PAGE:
How could I? Good addition.
and writing documentation...
+14  A: 

The most important skill for a beginner is ability to debug/understand someone else's code.

I have a coworker who by his own admission isn't good at writing lots of new code, but he's a master at debugging, so he's very respected in the team.
Joeri Sebrechts
And not only is it the most important skill, it's one you probably weren't taught at all! :-(
+86  A: 

Just how horrible most programmers really are.

Oh, yes. True words!
Jason Etheridge
Just how boorish people are who think they're better than others. Give me a break!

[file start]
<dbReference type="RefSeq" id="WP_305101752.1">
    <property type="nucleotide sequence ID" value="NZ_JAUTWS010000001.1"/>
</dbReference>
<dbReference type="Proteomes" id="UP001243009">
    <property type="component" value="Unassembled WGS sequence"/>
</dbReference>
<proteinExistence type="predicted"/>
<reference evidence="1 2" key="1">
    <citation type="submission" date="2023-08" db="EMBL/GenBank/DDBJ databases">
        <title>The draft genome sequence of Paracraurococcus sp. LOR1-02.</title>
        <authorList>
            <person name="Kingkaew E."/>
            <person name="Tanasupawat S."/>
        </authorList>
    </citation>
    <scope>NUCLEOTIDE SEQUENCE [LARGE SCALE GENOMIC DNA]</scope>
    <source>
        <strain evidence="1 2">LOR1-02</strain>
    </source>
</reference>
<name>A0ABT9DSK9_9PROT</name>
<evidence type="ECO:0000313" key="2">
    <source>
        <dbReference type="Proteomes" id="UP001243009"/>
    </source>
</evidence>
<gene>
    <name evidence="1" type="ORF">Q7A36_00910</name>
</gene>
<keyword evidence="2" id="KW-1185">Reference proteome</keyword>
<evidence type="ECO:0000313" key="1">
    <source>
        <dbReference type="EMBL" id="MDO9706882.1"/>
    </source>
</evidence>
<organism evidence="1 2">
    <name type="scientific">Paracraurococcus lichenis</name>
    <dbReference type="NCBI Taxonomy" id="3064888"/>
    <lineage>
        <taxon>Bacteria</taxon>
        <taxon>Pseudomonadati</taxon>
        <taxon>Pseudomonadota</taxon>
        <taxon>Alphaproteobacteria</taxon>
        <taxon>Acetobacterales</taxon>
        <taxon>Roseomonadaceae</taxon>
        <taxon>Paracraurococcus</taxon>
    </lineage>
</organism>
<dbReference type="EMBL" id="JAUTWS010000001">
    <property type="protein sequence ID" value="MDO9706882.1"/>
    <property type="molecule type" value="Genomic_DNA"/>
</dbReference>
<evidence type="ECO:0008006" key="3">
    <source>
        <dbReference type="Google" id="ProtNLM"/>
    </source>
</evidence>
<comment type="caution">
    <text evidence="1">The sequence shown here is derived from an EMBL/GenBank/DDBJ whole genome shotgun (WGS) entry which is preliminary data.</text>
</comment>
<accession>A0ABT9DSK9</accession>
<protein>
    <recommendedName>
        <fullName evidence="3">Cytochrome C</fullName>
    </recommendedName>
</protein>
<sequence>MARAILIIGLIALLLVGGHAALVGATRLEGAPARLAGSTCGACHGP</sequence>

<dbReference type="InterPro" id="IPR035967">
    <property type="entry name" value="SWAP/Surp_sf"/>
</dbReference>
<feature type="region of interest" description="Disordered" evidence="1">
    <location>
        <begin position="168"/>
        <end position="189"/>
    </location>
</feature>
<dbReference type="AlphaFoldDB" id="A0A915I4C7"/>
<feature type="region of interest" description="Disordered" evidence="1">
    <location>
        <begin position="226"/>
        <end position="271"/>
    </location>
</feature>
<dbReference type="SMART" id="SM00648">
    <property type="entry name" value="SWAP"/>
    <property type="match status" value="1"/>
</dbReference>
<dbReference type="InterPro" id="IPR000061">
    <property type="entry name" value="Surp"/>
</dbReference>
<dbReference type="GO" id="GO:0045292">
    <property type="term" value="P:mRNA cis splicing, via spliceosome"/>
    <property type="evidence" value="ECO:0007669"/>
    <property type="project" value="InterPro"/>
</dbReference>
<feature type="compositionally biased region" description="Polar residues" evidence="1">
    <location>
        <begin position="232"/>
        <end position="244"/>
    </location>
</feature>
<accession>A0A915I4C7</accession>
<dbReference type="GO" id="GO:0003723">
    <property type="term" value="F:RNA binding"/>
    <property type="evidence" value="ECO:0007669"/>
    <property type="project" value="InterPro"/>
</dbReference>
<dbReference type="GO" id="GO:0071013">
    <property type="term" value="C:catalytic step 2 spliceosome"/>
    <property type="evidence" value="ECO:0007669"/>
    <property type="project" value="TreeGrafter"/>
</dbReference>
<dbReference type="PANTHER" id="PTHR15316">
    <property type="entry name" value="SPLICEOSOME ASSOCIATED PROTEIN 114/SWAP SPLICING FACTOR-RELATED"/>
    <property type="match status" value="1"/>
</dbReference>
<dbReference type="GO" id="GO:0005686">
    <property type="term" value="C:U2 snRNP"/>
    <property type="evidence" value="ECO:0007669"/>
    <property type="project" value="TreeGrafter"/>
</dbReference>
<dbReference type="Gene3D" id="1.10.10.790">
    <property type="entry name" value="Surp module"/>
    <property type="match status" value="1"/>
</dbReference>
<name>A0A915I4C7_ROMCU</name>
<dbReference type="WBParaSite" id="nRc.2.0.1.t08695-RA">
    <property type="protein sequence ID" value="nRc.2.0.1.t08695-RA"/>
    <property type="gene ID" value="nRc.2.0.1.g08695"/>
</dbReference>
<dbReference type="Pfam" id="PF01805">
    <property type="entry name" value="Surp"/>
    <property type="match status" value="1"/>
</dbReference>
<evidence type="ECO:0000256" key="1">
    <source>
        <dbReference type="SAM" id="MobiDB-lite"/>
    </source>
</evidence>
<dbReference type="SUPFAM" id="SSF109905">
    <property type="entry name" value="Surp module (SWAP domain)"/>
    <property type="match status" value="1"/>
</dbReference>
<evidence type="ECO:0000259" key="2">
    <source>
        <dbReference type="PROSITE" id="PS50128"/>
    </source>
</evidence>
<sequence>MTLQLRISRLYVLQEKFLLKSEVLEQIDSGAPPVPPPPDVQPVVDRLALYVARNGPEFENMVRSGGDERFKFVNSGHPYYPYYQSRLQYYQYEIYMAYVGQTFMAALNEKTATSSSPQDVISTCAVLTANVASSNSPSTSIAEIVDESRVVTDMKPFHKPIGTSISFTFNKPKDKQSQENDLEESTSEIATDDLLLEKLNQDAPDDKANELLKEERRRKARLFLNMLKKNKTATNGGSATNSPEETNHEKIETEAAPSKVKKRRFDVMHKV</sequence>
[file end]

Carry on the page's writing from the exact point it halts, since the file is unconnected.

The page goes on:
And the truth is that you yourself will be horrible. Not because you are bad. But often corporate priorities necessitate horribleness to get something done. Companies tend to care jack about elegant design and just want it done yesterday....
I spent time code generating something and had to argue with my boss because it took me about 2 hours. He was wondering why I couldn't cut and paste. It would have taken me 30 mins or so. But after a change it would take similarly long. Fortunately we had enough changes so it paid off...
Some shops are better and emphasize good design, abstraction, UML, great architecture....And it comes from the top. There are many more that just want results now. Also QA helps code quality too. That is often one of the first things to go bye bye in tight deadlines....
I had this response in my textbox but didn't submit as I didn't want to be aggressive. You are a bolder man than I am.
Most programmers can't program:
Joeri Sebrechts
+2  A: